Opiate Overdose Facts
Opiates like Vicodin, OxyContin, Percocet and Percodan, Lortab and Lorcet, Fentanyl and other painkillers are highly addictive drugs. Unfortunately, few will escape a physical addiction to an opiate painkiller if they take it regularly for any length of time, even if under the care of a doctor.
Even worse, a number of those who are physically addicted to the drug will develop a psychological dependence upon their prescription opiate as well. However, whether or not an opiate addiction is present, an opiate overdose is always an imminent possibility whenever opiate painkillers are in the picture.
Fact #1: The Symptoms
When you are overwhelmed by an opiate overdose, you could be unconscious, in the throes of a seizure or convulsions or experience a cardiac arrest and slip into a coma. In other words, you won’t be physically able to call for help for very long so if you begin to feel dizzy or faint, if you are nauseous and vomiting, if you are having a hard time thinking straight or are having difficulty breathing, call 911 or communicate to someone you are with that you are in trouble and need help.
Fact #2: They Can Be Deadly
Though many survive and opiate overdose and there are varying levels of severity, very many people do die of an opiate overdose. Losing consciousness or experiencing seizures followed by cardiac arrest and coma before death can happen in a very short period of time, which is why it is so important that you call for medical help immediately.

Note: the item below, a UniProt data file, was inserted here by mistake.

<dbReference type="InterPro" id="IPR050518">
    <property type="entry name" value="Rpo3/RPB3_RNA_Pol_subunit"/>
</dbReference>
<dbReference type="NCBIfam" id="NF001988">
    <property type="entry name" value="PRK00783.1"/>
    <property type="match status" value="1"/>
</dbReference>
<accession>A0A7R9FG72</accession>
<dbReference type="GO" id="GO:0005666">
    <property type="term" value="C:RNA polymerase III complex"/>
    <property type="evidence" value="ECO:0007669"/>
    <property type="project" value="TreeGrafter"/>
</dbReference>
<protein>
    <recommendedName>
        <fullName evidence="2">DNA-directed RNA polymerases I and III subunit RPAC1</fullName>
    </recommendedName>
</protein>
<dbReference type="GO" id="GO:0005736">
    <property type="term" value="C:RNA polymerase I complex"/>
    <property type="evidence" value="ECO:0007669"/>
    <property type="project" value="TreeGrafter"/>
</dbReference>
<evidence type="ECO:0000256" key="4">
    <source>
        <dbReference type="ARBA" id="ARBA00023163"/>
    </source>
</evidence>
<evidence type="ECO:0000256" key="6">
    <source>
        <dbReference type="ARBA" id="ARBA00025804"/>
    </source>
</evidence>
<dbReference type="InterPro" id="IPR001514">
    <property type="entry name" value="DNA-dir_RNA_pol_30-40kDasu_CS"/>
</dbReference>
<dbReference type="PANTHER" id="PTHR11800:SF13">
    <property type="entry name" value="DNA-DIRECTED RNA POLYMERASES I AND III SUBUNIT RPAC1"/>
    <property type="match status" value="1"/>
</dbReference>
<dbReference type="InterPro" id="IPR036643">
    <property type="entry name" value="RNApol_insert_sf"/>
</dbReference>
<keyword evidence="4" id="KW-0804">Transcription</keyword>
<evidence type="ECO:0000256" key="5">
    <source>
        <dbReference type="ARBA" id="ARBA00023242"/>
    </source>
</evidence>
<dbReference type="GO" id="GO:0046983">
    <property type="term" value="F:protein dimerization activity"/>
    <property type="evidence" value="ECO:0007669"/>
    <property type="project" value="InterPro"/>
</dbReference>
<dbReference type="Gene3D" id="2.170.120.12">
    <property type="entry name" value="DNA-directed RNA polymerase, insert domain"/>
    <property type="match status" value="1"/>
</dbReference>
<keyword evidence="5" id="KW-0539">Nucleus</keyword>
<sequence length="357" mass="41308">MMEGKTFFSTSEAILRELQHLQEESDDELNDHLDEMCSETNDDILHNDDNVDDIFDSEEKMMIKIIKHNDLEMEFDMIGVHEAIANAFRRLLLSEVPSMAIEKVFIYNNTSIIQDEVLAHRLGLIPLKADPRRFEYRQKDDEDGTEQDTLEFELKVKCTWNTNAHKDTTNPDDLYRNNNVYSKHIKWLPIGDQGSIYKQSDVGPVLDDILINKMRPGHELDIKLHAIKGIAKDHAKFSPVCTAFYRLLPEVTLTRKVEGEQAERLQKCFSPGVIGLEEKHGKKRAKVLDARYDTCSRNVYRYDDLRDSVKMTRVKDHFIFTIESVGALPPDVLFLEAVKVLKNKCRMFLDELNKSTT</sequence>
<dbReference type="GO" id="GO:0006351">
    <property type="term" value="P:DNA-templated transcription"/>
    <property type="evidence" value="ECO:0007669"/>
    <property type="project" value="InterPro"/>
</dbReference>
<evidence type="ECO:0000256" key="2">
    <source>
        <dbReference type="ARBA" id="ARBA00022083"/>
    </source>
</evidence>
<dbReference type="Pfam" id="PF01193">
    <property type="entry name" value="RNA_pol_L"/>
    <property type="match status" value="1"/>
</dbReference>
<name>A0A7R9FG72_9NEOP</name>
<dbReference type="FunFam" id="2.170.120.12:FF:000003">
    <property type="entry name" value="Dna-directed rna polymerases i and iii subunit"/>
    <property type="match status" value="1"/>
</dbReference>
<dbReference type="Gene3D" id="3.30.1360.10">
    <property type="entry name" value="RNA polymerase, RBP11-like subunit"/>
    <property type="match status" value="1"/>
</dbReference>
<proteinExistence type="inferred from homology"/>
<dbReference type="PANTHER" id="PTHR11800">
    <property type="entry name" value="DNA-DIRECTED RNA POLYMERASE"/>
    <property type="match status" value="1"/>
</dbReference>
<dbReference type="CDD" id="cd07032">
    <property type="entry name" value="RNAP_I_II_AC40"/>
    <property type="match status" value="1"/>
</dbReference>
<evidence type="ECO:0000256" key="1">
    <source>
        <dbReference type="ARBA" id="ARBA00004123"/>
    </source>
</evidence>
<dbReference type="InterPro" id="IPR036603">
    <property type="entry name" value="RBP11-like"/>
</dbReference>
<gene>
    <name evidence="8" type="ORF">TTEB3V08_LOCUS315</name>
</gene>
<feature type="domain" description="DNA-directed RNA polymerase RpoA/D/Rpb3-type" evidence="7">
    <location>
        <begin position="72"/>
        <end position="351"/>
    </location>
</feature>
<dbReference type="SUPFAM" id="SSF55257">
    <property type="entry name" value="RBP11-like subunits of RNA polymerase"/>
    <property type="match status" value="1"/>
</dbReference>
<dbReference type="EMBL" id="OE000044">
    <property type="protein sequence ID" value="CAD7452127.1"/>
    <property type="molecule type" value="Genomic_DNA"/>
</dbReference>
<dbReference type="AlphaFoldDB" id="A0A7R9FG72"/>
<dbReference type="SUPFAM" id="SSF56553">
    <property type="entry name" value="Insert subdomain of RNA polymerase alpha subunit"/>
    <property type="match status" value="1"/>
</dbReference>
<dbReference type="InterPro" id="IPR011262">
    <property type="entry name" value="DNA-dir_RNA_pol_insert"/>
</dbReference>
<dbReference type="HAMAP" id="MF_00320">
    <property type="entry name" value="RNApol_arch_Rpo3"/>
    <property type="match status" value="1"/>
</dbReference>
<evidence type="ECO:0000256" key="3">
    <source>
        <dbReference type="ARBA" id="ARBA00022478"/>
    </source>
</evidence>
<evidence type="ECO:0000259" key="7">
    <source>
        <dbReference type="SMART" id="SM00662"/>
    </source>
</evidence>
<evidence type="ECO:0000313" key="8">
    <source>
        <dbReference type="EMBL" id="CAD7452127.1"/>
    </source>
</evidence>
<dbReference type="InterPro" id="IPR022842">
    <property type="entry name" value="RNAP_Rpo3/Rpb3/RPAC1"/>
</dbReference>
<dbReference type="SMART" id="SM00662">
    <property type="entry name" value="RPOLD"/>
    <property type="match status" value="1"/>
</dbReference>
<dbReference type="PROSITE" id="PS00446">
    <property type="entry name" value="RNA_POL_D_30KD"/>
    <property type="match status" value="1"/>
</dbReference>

Fact #3: They Are More Likely Under Certain Circumstances
- While traveling. People often buy pills off the streets to subsidize their habit when they run out while on the road or away from home. Trading one opiate for another can be a deadly choice when your body expects one amount and gets another.
- After long periods of abstinence like a jail or prison term or rehab. Relapsing can be deadly because few remember that during their time without the drug, their body has adjusted to being without opiates and therefore has no tolerance. Taking the amount you took before you quit can mean an instant overdose if your body is used to no opiates at all.
- When mixing your opiate prescription with other drugs. Some add alcohol to their prescription to enhance the effects of the drugs or other classes of sedatives like benzodiazepines. This almost always leads to an opiate overdose.
Opiate Rehab at The Canyon
Though opiate overdose is always a possibility when you are taking an opiate drug, you can stop them from happening with 100 percent effectiveness: you can stop taking opiates. If you are physically addicted, this is not something you should attempt on your own.
Rather, choose an opiate rehab like The Canyon that provides a medical opiate detox and a thorough opiate addiction treatment to help you stay safe, avoid an opiate overdose and return home to a life without drugs.